Yuk. Raw fish! How could you? Back in the days when I was living in Valdez, Alaska, I would fly to Anchorage for meetings and dental appointments. I’d fly up in the morning, rent a car, and fly back that evening. Inevitably, I’d have a shopping list that included tuna fish – to make sushi. One of my first dates with TW, the man with an insatiable appetite for sushi, was to a chinese restaurant in Valdez that also did…sushi. I still remember my reaction. Yuk. Raw fish! How could you?As for the perfumed ginger and the gullet-wrenching wasabi sauce…
When I worked with AP in London, she would always eat sushi before a flight. And once, again in London, I found myself with a Polish couple making sushi for a dinner party. I didn’t stay to eat. I’ve never understood the fascination with it.
Yet the art of sushi (and I now believe it is an art) dates back to the 7th century, when in Southeast Asia, pickling was discovered and passed on to the Japanese. In a nutshell: pickling=packing fish with rice. As the fish fermented the rice produced a lactic acid which in turn caused the pickling of the pressed fish. Nare-Sushi is 1300 years old and refers to the finished edible product resulting from this early method.
It found a new popularity in the States in the 1970s and became a regular feature in restaurants world-wide. The most common forms are: Nigiri sushi (hand shaped sushi), Oshi-sushi (pressed sushi), Maki-Sushi (rolled sushi) and Chirashi-sushi (scattered sushi).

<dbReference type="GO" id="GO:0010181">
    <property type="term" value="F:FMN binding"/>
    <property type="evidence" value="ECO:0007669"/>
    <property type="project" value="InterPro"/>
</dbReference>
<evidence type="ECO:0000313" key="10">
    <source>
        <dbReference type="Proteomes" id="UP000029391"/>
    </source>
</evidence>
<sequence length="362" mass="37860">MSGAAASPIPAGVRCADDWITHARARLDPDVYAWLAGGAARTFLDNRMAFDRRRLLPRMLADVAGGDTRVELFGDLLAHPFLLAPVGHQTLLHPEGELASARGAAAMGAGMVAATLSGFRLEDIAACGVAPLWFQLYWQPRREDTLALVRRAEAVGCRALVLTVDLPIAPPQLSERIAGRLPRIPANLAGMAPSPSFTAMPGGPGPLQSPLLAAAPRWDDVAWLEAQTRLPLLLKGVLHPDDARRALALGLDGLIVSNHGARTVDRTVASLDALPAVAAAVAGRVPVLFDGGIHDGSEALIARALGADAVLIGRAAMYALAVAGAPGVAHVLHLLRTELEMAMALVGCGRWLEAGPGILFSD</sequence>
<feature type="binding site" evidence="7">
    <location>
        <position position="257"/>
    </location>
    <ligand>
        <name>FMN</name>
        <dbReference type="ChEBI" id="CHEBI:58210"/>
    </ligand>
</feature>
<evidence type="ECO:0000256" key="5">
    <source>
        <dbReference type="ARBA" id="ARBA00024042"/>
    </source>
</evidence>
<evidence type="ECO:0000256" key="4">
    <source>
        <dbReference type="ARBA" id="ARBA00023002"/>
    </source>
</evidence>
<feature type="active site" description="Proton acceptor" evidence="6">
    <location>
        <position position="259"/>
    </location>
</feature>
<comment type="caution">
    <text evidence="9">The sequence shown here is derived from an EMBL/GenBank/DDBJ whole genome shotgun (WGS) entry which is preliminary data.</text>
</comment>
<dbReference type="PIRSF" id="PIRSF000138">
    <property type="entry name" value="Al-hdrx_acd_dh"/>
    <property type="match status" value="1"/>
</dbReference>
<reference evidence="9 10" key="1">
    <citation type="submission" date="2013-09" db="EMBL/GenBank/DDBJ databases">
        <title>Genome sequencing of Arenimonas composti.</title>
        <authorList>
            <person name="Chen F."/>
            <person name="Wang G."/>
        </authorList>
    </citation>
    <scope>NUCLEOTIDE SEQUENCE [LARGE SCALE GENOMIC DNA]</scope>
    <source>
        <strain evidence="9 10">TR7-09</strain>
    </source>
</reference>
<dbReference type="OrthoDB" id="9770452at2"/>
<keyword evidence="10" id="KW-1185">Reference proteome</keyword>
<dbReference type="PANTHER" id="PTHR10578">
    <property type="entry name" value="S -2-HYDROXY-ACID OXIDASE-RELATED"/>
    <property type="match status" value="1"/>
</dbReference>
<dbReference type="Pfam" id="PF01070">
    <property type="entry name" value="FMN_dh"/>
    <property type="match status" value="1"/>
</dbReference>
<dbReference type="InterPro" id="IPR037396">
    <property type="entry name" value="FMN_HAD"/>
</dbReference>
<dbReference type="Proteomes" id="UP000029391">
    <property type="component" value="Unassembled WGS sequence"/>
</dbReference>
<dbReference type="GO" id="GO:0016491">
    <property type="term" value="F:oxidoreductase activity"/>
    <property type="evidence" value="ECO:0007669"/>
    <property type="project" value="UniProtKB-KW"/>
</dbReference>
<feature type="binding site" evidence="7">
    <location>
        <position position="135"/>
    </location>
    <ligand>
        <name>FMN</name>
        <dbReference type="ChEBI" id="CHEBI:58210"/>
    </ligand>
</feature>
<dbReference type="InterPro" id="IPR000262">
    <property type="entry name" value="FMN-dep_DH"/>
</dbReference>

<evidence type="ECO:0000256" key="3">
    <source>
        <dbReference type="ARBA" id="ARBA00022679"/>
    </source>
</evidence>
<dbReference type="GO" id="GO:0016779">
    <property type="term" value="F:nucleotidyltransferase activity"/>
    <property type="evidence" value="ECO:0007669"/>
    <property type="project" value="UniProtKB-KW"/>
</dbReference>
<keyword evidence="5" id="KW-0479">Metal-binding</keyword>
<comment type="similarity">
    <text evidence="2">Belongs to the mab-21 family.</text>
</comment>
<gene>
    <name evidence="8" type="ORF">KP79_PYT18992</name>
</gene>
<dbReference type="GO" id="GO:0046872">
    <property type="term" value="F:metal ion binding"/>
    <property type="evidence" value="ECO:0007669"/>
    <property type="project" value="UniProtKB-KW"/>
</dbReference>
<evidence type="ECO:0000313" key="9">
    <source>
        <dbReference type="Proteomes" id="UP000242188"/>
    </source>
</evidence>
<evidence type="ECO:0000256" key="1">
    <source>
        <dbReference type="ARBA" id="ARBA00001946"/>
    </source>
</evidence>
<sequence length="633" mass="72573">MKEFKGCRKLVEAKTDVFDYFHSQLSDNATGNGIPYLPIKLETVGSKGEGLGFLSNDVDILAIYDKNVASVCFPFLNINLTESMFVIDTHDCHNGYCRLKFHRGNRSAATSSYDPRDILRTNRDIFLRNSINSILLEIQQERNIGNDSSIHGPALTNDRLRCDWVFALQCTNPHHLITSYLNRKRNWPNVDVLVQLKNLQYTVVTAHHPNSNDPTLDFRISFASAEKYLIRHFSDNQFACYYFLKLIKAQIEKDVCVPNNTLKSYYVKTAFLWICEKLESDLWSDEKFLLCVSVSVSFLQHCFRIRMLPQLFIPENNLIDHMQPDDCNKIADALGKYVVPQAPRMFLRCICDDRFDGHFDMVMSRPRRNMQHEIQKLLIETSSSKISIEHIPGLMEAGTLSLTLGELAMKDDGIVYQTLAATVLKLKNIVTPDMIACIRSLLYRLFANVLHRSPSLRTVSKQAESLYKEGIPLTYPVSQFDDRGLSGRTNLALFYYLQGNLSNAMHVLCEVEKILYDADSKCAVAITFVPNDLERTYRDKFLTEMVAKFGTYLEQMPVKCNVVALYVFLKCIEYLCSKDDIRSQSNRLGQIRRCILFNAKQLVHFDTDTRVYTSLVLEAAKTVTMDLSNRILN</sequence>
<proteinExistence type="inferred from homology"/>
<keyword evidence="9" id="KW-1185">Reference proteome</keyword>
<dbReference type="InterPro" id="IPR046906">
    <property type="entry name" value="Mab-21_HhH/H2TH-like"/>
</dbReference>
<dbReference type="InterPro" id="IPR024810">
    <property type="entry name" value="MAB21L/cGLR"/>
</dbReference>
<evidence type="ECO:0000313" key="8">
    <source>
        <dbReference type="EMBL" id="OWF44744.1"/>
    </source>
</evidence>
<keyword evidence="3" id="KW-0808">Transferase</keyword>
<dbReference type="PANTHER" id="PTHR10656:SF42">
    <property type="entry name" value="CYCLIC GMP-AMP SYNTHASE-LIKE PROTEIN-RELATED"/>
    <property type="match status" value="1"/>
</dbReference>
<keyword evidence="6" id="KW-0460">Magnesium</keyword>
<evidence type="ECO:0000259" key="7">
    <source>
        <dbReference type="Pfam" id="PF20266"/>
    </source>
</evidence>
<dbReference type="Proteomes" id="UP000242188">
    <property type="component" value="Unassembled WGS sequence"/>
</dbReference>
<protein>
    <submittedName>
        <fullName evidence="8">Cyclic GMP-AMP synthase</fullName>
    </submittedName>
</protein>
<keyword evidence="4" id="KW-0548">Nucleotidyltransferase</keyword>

Last time I was in Malta, I noticed that there are now three restaurants within walking distance of my hotel offering sushi on the menu. So I went to the first – the one that has been there the longest. I hadn’t a clue what I was doing and asked the girl behind me in the queue to choose for me. She did. And I stopped by for a takeaway every night that week.
In addition to really enjoying it, I also convinced myself that it was low-fat and healthy and that the weight would simple drop off me. I was wrong there. But as food goes, it is good for you. There are, of course, health risks and there is also a whole etiquette attached to eating sushi. I reckon that, like wine, some aficionados can be awful bores. Me? I simply know what I like.
I spent the last week in Belgrade where it got up to 40 degrees in the shade. I went back to visit the Supermarket and had a great night out with the ladies… oiled by Aperol spritzers and sated by sushi.
On reflection, this week I’m grateful that life is still throwing up new experiences; that I still haven’t done ‘everything’; and that my horizons are continually expanding. I have a good life, I know some great people, and while I might have come to the whole sushi experience rather late in life, I know there are many more new experiences out there just waiting to be savoured.
Note: For a reminder of what the Grateful series is about, check out the post Grateful 52